Words: Len Rutledge Pictures: Phensri Rutledge
Many travellers are finding themselves in Dubai as it emerges as a major airport hub for flights between Asia, Europe and Africa. Most continue on their journey without stopping but in doing so they miss out on one of the highlights of the region.
Dubai is both a city and one of seven emirates that make up the country of United Arab Emirates. Dubai City in recent years has developed into a global metropolis and a great cultural experience for most visitors.
The city has attracted world attention for its skyscrapers, artificial islands, huge construction projects and world-class shopping malls. What many visitors don’t understand is that all this has happened in a desert which just happens to be by the sea.
In summer you will notice the heat, so be prepared. During this period the average high is 42 degrees and the overnight low is 29 degrees. When we last visited the mercury hit 45 degrees. The short winter is better with highs of 23 and lows of 14.
Hotel choice starts with the Burj Al Arab Hotel built on an artificial island and goes way down to small rooms with little more than a bed. Most of us will decide the US$1225 +10% + 10% rate per night at the Burj Al Arab is too high. Fortunately, you can find reasonable 3-4 star accommodation for around US$100.
Half-day tours cost around US$30 but by paying a little more my wife and I managed a personalised tour in a limousine and this let us set our own itinerary and stop where we wanted.
We visited Dubai Creek and saw the traditional dhows, Dubai Fort and museum, Jumeirah Mosque, and attractive Jumeirah Beach. Driving out onto the artificial Palm Islands was an unreal experience while Dubai Marina with its surrounding high-rise apartments is a town planners dream.
Dubai is surprisingly spread-out so getting around is not easy. Fortunately, public transport has improved considerably since the opening of the Metro railway system. The driverless trains are easy to use and we quickly learned to move around like locals.
Nothing in Dubai is particularly old but when visiting the souks you seem to travel back in time. This experience is as far removed from the western world as you can get. In the Gold Souk the narrow lanes are lined with shop windows glittering with items in 22 and 24-carat gold. Prices tumbled after haggling and we cheered when they finally reached our budget.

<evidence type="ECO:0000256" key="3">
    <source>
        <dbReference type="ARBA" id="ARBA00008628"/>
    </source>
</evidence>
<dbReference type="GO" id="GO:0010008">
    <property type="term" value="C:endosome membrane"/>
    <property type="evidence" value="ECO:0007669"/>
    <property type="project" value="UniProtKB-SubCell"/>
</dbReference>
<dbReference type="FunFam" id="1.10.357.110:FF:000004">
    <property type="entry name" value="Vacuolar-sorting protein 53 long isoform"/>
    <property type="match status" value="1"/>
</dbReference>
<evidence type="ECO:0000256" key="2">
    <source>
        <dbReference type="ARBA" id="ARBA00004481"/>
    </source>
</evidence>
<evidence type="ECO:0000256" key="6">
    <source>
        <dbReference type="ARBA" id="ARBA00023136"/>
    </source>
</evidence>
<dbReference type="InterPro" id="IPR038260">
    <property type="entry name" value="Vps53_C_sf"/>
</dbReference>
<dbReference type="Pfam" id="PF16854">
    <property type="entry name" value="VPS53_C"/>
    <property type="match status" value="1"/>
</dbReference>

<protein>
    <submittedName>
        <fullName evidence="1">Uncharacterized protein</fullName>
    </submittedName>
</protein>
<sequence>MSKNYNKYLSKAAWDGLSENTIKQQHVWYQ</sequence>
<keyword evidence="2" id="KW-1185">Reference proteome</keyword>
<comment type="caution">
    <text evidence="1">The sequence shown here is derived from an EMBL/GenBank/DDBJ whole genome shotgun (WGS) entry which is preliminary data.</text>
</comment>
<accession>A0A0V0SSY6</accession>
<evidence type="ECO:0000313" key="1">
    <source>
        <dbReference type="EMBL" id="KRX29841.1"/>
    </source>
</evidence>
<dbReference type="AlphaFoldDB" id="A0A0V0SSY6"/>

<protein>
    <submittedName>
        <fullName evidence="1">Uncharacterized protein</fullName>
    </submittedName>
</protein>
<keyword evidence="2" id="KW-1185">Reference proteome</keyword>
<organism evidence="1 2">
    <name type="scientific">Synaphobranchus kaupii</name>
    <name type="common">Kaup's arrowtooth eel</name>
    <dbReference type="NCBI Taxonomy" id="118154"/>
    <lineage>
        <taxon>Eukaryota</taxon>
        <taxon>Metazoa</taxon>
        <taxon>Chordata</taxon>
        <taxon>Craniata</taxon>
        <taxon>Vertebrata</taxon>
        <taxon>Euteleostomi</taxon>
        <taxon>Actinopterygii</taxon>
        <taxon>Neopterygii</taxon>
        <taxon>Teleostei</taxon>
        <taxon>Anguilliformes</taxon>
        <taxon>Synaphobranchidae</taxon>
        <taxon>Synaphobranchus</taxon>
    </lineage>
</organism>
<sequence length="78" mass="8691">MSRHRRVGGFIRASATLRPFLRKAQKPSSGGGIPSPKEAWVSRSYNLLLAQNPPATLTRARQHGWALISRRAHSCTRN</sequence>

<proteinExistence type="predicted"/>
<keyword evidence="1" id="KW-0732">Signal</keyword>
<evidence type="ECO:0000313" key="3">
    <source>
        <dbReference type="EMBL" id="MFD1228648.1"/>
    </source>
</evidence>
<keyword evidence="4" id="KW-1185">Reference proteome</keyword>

In the Spices Souk, frankincense, turmeric, saffron and the many herbs used in Arabic and South Asian food are on display in a riot of colour. It was fun to talk to the sellers and we were tempted to buy, then we remembered we were travelling across many borders on our trip and decided to just look.
The oldest building in the city is Al Fahidi Fort, now the Dubai Museum. This showed us the traditional way of life in Dubai and it has excellent dioramas and artefacts that go back 5000 years.
A complete contrast is provided by modern Dubai which has a love of all things glitzy and glamorous. The city’s malls have been built as unrestrained fantasy, offering surreal attractions to lure you in.
At the gargantuan Mall of the Emirates, we watched in amazement as hundreds who apparently needed a quick slalom between shopping and hitting the beach took to the indoor ski slope with real snow.
The Dubai Mall with over 1200 shops is the world’s largest shopping mall. We unsuccessfully searched for traditional Dubai cuisine amongst the 120 restaurants and cafes but found just about every other cuisine in the world, 22 movie theatres, an aquarium and an ice rink.
Its biggest attraction for us, however, was the $200million, 275m-long Dubai Fountain which shoots water up to 160m in time with music. Our first experience of this was breathtaking so we returned on three other occasions to see different shows. Don’t miss it.
Also here is Burj Khalifa; at 830m it is the tallest man-made structure in the world. There is an observation deck on the 124th floor but there was a rush for tickets when we were there and several days were entirely sold out, so consider booking ahead.
We enjoyed just a fraction of the things to do in the city; the Wild Wadi Water Park, sailing, sky diving, wind surfing, diving and ballooning all await the next trip. Outside the city, there are desert safaris, camel riding and sand boarding. Short-term visitors will not be disappointed.
WHEN YOU GO:
Dubai Airport is on one side of the city so it is quite a distance to many of the beach hotels. Taxis are readily available and the Metro has a stop outside the international terminal.
We stayed near Union Station which is a junction station for the two metro lines and this proved extremely convenient for sightseeing and shopping.
Many passport holders can obtain a free 30-day or 90-day visitor visa on arrival at Dubai International Airport but you need to check before you leave home.
He has worked with Pelican Publishing, Viking Penguin, Berlitz, the Rough Guide, and the Nile Guide amongst others.
Along the way, he has started a newspaper, a travel magazine, a Visitor and TV Guide, and completed a PhD in tourism. His travels have taken him to more than 100 countries and his writings have collected a PATA award, an ASEAN award, an IgoUgo Hall of Fame award, and other recognition.
He is the author of the Experience Guidebook series which currently includes Experience Thailand, Experience Norway, Experience Northern Italy, Experience Myanmar, Experience Istanbul, Experience Singapore, Experience Melbourne, and Experience Ireland. They are available as ebooks or paperbacks from amazon.com